Much has been made recently of budget surpluses at the state and local government level. But over 60 percnet of state surpluses in 1978 were concentrated in those eight states accruing more than 90 percent of revenue increases for oil decontrol over the decade. Like a domestic version of OPEC, the oil-producing states can use their vast revenues to lower other taxes, increase services, attract industry by almost unlimited means; their economies as well as the economies of surrounding states will get significant boosts.
And, like a domestic version of the Third World, the Northeast and Midwest, importers of fuel, needy for additional federal assistance will bear the burden since, after all, this is a zero sum game. It is really not very difficult to see where this inevitably leads. Half the country nearly bankrupt, many of its major cities pools of unemployment and unrest, and the other half swimming in oil, industry and wealth. This is not the stuff of a stable democracy; it is not the stuff of a union of states. For a union to survive there must be a sense that both burdens and benefits are shared on equitable basis.
If we wait for the crisis, as we did with OPEC and the Third World, it will be too late. A short-range and long-range program should be examined by the president and the Congress to remedy this situation. It should include:
For the short run, an institution modeled after the Reconstruction Finance Corporation of the 1930s to provide low-cost, long-term financing to permit those localities in difficulties to weather the next few years.
Federal formulas for assistance programs to be modified to provide money where it will be most needed, as suggested, for instance, in Sen. Daniel P. Moynihan's bill to revise the Medicaid matching formula.
For the long run, new permanent revenues must be funneled to the Northeast and Midwest, in the form of direct federal budgetary assistance and incentives for private industry to remain and grow. A possible source of revenue could be created by dedicating a portion of a national gas tax for that purpose.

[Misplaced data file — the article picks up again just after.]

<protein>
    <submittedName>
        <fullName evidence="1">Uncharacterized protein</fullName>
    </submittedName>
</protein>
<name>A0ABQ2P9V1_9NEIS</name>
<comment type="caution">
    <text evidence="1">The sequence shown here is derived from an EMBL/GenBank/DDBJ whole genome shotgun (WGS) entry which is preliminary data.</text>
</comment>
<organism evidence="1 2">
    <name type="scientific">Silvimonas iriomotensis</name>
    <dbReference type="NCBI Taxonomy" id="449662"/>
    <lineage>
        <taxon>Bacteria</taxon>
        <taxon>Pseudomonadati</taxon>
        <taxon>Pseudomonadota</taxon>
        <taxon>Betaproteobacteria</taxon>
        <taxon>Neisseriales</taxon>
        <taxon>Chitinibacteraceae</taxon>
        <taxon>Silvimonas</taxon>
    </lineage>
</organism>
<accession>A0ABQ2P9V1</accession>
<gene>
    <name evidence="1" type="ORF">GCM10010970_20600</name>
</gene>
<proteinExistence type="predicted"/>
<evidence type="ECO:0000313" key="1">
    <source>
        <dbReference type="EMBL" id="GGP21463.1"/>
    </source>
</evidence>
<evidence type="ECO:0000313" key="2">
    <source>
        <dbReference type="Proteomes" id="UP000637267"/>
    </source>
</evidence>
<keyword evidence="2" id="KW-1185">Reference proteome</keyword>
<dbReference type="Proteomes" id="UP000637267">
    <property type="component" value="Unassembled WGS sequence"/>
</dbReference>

The solution to this problem is as complex as it is vital. It clearly does not lie in letting market forces work their will since they will only exacerbate the situation. Neither is it in counting on the current recession, which will only force local actions, making matters worse, both for the cities and for the country. Urban America must be a fit place for middle-class people to live, work and bring up their children. A business-labor-government partnerhsip much reach into the ghettos to provide employment and opportunity; a black or Puerto Rican youngster in Bedford-Stuyvesant should know that, if he stays in school and out of trouble, he will have a job. There is clearly more than enough to be done. Over the next decade, massive investments must be made in mass transit, in retooling the automobile industry, in improving our railroad system, in financing a domestic energy program. It is unthinkable that we cannot find a way for the entire country to share in this activity.
In a worldwide war of ideologies and ideas, it will be difficult to claim the virtues of our system if Philadelphia, Washington, New York and Chicago are turned into slums. None of this is easy, but there is still time. Five years from now it will be too late. This country will soon be called upon to participate in major international financial effort to help the Third World, either through increased commitments to the World Bank, the International Monetary Fund or other similar institutions. It is an effort that will have to be made. However, on our scale of priorities, our own Third World should come first.